However, APP’s record became an increasing liability in recent years: campaigns by green groups cost it more than 100 major customers. With the toll rising, and the area of natural forest within its supplier concessions dwindling, APP announced its forest conservation policy this past February. The policy was immediately met by skepticism by many groups, but doubts were moderated to a degree by APP’s chief agitator, Greenpeace, suspending its campaign against the paper giant. Greenpeace is now involved with monitoring APP’s compliance with the agreement.
Nonetheless the pact has not allayed all concerns about APP. Earlier this week Greenomics, an Indonesian activist group, issued a report arguing the reason APP signed the agreement was it had already cleared nearly all the non-protected forest within its concessions in Sumatra. Other analysis by Greenpeace and TFT suggest that the policy will spare over 100,000 ha of APP concessions in Kalimantan, Indonesian Borneo. The policy also applies to all fiber sourcing going forward, so any future APP expansion anywhere in the world would have to avoid conversion of high conservation and high carbon stock forest.
APP conservation policy came after it pulped most of its forests
(03/19/2013) Asia Pulp & Paper’s widely heralded forest conservation policy came after the forestry giant had already cleared nearly all of the legally protected forests within its concessions in Sumatra, alleges a new report published by Greenomics, an Indonesian environmental group.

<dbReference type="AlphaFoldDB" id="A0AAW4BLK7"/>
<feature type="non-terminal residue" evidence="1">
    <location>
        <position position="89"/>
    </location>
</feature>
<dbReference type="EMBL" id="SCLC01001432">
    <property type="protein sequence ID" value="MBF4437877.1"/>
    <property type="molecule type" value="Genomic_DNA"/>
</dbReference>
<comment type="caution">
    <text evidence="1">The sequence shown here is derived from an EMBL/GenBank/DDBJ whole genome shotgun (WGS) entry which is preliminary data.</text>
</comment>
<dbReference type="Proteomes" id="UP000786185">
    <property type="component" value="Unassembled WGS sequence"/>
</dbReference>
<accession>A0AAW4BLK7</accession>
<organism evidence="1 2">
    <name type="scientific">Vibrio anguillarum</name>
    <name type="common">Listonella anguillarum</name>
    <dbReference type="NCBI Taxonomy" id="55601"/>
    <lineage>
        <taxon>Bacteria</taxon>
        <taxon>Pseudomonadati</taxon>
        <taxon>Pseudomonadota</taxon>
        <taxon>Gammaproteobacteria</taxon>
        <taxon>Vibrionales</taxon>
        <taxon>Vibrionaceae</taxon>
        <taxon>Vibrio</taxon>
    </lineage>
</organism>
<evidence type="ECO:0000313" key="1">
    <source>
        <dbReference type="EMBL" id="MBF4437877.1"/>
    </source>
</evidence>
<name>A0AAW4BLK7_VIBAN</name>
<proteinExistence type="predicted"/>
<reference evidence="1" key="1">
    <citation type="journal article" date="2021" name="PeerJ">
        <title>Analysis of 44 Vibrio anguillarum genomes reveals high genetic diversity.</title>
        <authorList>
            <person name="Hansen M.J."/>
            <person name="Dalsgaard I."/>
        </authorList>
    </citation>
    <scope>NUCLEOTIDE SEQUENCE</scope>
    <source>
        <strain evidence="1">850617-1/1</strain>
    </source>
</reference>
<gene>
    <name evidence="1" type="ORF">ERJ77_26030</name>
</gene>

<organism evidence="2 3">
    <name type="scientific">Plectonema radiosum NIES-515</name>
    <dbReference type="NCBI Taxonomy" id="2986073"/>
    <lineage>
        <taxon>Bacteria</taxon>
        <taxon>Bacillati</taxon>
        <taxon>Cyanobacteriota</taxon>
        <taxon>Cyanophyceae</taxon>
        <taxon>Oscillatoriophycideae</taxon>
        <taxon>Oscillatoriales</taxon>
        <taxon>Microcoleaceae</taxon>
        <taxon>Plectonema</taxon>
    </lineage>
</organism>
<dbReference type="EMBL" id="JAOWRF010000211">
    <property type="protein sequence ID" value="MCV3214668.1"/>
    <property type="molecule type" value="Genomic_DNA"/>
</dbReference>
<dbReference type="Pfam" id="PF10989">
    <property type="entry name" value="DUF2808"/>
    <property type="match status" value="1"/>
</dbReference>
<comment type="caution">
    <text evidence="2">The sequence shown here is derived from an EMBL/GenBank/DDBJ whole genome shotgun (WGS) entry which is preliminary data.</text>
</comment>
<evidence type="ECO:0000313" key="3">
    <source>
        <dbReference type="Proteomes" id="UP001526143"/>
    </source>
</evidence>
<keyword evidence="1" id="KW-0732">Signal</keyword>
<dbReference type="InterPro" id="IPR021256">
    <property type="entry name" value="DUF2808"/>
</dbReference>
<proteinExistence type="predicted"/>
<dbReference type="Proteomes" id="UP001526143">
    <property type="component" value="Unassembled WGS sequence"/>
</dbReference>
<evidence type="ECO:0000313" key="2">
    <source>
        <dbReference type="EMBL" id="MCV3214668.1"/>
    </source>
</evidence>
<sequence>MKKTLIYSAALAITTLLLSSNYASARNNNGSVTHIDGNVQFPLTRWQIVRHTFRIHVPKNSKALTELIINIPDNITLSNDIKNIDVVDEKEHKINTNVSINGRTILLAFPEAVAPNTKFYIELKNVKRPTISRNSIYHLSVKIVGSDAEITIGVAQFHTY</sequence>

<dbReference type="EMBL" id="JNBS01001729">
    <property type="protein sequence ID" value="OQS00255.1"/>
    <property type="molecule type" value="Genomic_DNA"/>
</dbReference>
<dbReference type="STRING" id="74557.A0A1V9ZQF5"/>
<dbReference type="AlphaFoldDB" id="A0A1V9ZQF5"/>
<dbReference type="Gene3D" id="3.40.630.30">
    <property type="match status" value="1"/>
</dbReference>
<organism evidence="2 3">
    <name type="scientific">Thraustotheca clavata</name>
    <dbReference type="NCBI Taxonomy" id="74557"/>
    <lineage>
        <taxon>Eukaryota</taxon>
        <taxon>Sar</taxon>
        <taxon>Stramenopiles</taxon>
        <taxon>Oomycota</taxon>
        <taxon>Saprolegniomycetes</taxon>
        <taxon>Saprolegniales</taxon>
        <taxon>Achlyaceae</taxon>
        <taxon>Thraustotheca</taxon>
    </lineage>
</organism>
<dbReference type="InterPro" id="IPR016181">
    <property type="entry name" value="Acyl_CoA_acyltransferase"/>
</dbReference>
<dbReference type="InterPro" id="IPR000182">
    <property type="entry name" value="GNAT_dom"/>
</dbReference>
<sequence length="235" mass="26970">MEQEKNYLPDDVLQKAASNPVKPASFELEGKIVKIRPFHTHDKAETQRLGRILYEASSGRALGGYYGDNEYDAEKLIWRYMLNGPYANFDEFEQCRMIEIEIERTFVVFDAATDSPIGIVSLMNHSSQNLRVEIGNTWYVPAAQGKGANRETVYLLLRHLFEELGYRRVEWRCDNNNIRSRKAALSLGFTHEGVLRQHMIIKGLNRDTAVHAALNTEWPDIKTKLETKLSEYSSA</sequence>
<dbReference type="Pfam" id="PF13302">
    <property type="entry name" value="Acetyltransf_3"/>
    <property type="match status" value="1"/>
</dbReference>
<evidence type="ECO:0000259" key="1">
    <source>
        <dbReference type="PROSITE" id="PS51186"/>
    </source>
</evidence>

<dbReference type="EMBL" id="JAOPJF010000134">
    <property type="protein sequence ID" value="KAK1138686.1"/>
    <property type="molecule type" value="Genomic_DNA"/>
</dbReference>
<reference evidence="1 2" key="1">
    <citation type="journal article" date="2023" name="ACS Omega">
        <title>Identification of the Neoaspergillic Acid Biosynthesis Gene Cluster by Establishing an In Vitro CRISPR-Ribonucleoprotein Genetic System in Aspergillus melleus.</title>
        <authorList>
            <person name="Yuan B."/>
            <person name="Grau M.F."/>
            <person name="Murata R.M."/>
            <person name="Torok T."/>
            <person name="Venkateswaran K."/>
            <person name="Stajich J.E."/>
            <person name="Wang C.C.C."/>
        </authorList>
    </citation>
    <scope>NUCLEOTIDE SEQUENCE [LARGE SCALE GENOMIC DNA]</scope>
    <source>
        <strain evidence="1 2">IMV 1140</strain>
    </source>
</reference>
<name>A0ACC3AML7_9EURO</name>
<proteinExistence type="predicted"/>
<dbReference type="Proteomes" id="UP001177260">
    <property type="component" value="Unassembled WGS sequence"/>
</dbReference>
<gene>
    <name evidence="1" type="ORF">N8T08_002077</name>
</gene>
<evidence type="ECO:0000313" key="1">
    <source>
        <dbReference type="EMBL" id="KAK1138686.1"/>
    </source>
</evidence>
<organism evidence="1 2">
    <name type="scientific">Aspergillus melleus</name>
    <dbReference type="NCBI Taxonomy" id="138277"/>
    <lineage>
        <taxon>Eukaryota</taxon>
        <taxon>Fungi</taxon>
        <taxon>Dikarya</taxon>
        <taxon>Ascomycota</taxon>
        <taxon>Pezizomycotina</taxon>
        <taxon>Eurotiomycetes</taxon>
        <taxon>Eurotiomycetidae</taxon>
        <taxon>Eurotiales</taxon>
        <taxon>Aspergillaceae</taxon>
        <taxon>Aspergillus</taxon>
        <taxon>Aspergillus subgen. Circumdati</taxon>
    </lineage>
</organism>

Is APP deal a sign of a changing forestry sector?
(02/15/2013) Asia Pulp & Paper (APP), one of the world’s largest paper companies, announced earlier this month that it will no longer cut down natural forests in Indonesia and will demand similar commitments from its suppliers. The announcement was received with guarded optimism by Greenpeace, Rainforest Action Network, World Wildlife Fund, and other NGOs who have waged a persistent campaign to change APP’s forest policies.
After Indonesian paper giant commits to no deforestation, pressure mounts on its biggest competitor
(02/12/2013) After Indonesian paper giant Asia Pulp & Paper’s announcement last week that it will no longer source fiber produced from destruction of tropical rainforests, environmental groups are now urging Indonesia’s other major paper company to make a similar commitment. On Tuesday, WWF echoed Greenpeace’s call for Asia Pacific Resources International Limited (APRIL) to eliminate deforestation from its supply chain. Like APP, APRIL has been linked to large-scale conversion of Sumatra’s endangered rainforests for industrial tree plantations to produce pulp and paper.
The beginning of the end of deforestation in Indonesia?
(02/05/2013) Asia Pulp & Paper, a forestry giant that has been widely criticized for its role in driving deforestation and contributing to social conflict in Indonesia, today announced a zero deforestation policy that could have a dramatic impact on efforts to slow the Southeast Asian nation’s high rate of deforestation. The policy, which went into effect February 1, is ambitious enough that one of APP’s most vocal critics and agitators, Greenpeace, will suspend its highly-damaging campaign against the paper giant. The campaign against APP has cost the paper giant tens of millions of dollars in lost business since 2009. The new policy targets several of the major criticisms against APP, including deforestation, degradation of high carbon peatlands, conservation of critical wildlife habitat, and social conflict with local communities.